Next, the influence of the charged termini of the peptide upon the Kd is analyzed. We hereby simulate the binding of deca- or undecapeptides but also peptides with common naturally occurring modifications in eukaryotes such as Nα-acetylation42,43. For this purpose, three variants of NV9 are designed: Ac-NV9-NH2 has an acetylated N-terminus and an amidated C-terminus, whereas Ac-NV9 and NV9-NH2 each carry only one of these modifications. For the dsA2/pep fraction at 10 V, Ac-NV9 and NV9-NH2 show only a small difference from unmodified NV9, with comparable apparent Kd values (Kd,low = 0.11 ± 0.05 µM and 0.004 ± 0.003 µM). Further, no increase of dsA2/erucamide is observed (Fig. 5a; reference spectra in Fig. 5b). For both peptides, the protein-ligand complex is still stable at 50 V (Fig. S5). For Ac-NV9, the proportion of the occupancy is even higher than for NV9 itself (57 ± 2% and 8 ± 1% vs. 40 ± 4% and 1 ± 2%, Table S2). Remarkably, all modified peptides have an increased double occupancy. For the previously discussed peptides, dsA2/pep/pep is significantly lower with the result that correction for nonspecific clustering reduces it to a value below a threshold. For Ac-NV9, this effect is significant, since even at 50 V the proportion of dsA2/pep/pep (dark blue) is still 8 ± 1% indicating altered clustering or self-interaction. This clearly shows the benefit of the indirect erucamide approach. However, the stabilization effect on dsA2 in a 1:10 thermal denaturation approach is rather moderate for Ac-NV9 (∆Tm = 7.5 ± 0.8 K), while it is very strong for NV9-NH2 (∆Tm = 14.6 ± 0.6 K), indicating that the N-terminus has more relevance for tight peptide binding than the C-terminus.
For Ac-NV9-NH2, the affinity decreases significantly (Kd,low = 7 ± 3 µM) due to the dual modification, and at an acceleration voltage of 50 V, the complex is no longer stable. The nDSF measurements likewise show that the stabilization effect with ∆Tm = 2.7 ± 0.6 K is rather weak. At the same time, there is no significant increase in the formation of double binding events.
In summary, NV9-NH2 is far better rated in terms of affinity and stabilizing effect (Fig. 4a), but Ac-NV9 still falls into the category of a strong binder. For Ac-NV9-NH2, which no longer carries terminal charges, a loss of binding efficiency is observed, indicating that the respective hydrogen bonds are indispensable in the formation of the MHC-peptide complex.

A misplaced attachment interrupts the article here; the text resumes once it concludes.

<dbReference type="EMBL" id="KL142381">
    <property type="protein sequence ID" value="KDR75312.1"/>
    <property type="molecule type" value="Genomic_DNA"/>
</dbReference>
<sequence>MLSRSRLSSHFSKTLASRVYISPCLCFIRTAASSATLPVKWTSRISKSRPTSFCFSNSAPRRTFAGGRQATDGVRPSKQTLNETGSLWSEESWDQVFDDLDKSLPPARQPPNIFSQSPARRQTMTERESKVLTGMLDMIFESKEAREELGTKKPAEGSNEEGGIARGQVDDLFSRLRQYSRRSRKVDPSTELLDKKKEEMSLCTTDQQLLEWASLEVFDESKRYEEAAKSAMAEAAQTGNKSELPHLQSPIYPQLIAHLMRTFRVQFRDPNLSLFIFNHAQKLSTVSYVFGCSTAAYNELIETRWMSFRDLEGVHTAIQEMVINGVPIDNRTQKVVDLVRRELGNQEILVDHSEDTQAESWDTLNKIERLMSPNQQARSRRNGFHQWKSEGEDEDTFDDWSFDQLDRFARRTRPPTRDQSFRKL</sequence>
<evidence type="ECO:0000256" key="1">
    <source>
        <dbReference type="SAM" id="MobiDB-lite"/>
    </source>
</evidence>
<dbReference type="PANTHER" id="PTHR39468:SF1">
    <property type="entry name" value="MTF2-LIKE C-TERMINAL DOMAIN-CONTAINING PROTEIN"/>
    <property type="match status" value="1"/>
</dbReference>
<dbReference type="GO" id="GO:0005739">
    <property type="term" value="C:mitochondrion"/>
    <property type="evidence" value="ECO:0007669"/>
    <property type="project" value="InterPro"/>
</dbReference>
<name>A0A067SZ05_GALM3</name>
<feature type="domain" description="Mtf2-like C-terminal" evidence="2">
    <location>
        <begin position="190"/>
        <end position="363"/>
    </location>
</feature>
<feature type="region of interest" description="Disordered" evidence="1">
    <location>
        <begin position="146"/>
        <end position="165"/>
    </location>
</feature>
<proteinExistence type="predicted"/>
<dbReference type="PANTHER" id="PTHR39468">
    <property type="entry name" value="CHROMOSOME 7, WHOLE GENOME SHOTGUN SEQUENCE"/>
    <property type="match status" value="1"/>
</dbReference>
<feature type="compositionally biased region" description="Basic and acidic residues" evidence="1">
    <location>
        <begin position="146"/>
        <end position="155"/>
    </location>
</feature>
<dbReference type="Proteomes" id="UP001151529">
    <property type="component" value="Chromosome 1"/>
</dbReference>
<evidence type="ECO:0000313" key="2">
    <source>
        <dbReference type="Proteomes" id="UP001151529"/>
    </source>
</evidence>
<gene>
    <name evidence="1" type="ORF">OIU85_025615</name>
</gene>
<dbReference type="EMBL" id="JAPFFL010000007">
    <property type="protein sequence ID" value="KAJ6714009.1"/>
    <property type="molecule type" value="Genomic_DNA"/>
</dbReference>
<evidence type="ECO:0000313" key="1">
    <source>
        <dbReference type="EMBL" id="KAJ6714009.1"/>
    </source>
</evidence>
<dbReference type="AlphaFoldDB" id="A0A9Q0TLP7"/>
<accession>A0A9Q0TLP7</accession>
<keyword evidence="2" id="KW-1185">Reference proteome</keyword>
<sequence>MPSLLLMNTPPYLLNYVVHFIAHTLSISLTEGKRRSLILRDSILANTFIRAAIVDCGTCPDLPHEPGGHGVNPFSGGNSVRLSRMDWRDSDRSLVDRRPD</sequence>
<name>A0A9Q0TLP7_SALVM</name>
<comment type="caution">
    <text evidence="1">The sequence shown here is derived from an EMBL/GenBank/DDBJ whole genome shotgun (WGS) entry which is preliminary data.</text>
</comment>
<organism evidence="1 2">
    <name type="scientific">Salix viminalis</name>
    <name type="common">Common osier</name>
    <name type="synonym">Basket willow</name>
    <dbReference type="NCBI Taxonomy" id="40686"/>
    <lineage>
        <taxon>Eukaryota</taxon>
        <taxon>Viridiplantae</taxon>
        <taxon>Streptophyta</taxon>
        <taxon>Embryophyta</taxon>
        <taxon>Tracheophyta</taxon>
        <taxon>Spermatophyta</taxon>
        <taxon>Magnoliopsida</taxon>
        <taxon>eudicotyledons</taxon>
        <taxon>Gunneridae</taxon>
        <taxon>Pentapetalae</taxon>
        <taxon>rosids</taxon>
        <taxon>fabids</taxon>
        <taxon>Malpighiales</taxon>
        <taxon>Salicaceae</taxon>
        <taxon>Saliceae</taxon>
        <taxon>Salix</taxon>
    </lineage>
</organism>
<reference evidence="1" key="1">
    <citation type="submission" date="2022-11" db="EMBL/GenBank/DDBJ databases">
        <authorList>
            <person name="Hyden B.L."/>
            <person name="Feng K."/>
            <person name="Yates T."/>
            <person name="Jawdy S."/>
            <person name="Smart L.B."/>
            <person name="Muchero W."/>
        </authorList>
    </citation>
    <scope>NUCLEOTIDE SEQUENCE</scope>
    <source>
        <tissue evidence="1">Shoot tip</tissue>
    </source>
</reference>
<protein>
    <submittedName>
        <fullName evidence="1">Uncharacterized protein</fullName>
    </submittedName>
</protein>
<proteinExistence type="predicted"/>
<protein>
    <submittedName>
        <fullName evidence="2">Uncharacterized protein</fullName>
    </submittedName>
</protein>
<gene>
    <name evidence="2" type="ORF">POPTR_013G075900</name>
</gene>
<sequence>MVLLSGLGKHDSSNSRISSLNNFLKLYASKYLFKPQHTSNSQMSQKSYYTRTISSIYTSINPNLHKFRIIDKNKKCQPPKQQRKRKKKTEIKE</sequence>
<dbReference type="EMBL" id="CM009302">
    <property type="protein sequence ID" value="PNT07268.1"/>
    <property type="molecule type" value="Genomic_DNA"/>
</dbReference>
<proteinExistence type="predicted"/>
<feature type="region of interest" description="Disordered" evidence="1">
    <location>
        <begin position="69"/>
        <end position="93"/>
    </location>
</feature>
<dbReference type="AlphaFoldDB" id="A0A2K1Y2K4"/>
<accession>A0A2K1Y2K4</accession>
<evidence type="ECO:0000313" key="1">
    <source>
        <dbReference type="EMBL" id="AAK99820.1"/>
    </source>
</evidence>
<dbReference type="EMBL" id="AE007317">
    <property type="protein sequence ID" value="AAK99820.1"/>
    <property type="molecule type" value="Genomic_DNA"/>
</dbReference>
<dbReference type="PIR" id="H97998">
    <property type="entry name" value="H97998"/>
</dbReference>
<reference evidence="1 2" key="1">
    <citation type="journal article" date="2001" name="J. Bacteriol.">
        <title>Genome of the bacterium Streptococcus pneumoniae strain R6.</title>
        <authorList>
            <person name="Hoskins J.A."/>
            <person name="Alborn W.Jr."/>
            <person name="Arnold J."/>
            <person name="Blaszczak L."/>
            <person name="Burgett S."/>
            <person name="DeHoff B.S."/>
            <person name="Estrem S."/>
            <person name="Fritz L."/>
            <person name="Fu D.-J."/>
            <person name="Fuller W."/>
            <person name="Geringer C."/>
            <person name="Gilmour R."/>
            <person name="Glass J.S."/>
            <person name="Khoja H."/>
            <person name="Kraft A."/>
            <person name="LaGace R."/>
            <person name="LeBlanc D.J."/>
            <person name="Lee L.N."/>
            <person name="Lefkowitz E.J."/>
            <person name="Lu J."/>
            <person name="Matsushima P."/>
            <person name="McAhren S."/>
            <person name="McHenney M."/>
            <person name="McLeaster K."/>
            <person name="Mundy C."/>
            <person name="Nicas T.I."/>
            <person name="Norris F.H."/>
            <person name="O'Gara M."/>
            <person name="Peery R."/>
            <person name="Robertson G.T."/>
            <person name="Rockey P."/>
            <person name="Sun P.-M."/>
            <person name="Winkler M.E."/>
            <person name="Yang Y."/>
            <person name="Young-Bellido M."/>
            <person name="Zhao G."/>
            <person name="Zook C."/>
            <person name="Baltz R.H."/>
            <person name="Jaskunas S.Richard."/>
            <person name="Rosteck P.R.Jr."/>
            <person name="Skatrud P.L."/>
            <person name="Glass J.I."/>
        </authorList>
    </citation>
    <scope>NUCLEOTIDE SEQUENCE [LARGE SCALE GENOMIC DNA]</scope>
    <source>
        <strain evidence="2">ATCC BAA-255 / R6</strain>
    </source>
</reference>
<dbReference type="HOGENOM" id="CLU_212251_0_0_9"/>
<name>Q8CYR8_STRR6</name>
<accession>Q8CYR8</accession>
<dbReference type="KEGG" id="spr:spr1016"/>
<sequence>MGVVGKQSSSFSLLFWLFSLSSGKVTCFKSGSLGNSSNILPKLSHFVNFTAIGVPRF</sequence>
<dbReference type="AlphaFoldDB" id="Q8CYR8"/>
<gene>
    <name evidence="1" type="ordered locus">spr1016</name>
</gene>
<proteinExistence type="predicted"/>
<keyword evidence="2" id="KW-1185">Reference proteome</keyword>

NV9 truncations disclose preferred binding positions in the peptide
Since the anchor residues do not determine affinity alone, the effect of stepwise truncation of NV9 from either terminus on binding is analyzed. Building on the knowledge from the dsA2/NV9 crystal structure12,14, the peptide-binding groove can thus be mapped and further understood. In vivo, MHC class I predominantly binds peptides with a length of eight to ten amino acids7,44,45. It is therefore not surprising that octa- and nonapeptides show the highest affinity (Fig. 6 and Table S3). Still, the effects of the loss of either terminal amino acid are strikingly different. Without the N-terminal asparagine (LV8), the affinity (Kd,low = 0.07 ± 0.06 µM) is still comparable to NV9, with considerable thermal stabilization (1:10, ∆Tm = 11.6 ± 0.6 K). At 50 V, dsA2/LV8 even appears to be more stable than dsA2/NV9. In contrast, loss of the C-terminal valine (NT8) strongly decreases affinity (Kd,low = 30 ± 10 µM). The erucamide is no longer fully displaced by NT8, only a small fraction of the protein–peptide complex is resistant to 50 V acceleration voltage, and no significant stabilization effect (∆Tm = 3.1 ± 0.6 K) is measured. Thus, the interactions of the C-terminal amino acid, an anchor residue, are more important for overall binding than those of the N-terminal amino acid. However, when the second amino acid from the N-terminus, leucine, is also eliminated (VV7), affinity and stabilization are strongly diminished as expected, since the second position is an anchor residue. Strong binding between peptide and A2 only occurs if both B and F pockets are occupied with peptide side chains. Still, the difference between GV9 and LV8 points towards an additional contribution of the other amino acids that is in sum larger than the N-terminal contribution.